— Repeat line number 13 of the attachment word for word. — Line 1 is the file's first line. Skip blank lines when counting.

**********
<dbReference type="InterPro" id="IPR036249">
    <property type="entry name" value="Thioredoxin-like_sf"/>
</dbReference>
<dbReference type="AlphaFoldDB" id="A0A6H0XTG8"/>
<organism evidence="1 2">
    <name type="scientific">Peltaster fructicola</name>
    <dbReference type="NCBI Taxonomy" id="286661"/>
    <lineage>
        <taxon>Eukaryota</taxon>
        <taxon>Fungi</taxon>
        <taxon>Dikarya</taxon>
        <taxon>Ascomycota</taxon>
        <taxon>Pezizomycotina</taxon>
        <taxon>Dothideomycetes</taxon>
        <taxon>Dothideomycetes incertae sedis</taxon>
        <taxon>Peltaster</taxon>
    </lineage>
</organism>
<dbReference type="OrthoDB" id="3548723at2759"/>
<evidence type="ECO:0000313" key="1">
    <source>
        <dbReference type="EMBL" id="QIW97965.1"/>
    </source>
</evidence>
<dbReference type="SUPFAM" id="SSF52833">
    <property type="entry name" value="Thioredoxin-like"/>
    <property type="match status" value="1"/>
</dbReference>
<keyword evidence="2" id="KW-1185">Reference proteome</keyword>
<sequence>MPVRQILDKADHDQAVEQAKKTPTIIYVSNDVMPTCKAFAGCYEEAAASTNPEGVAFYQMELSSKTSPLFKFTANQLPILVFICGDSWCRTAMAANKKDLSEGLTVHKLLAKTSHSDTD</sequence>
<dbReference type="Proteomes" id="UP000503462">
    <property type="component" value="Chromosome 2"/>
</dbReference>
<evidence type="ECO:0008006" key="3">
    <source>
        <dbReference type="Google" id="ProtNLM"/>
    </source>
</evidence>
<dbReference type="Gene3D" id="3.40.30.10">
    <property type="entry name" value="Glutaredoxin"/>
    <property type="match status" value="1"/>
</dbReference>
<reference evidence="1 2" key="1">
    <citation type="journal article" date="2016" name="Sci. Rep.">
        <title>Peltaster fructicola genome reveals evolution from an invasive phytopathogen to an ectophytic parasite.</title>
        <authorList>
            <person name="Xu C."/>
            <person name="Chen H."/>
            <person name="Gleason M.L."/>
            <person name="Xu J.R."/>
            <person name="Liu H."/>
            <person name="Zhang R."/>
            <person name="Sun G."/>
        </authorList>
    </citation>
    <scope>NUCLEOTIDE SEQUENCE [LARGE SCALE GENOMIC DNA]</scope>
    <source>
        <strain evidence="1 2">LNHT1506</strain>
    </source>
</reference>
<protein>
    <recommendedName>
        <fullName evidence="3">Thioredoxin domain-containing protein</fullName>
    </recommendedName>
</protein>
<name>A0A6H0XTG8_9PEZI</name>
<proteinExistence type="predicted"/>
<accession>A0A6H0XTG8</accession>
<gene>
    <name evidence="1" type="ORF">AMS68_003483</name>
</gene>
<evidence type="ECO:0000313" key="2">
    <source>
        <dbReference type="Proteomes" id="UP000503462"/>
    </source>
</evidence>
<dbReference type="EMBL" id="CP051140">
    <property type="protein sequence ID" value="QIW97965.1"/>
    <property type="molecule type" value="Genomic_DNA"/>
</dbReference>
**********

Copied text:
        <taxon>Pezizomycotina</taxon>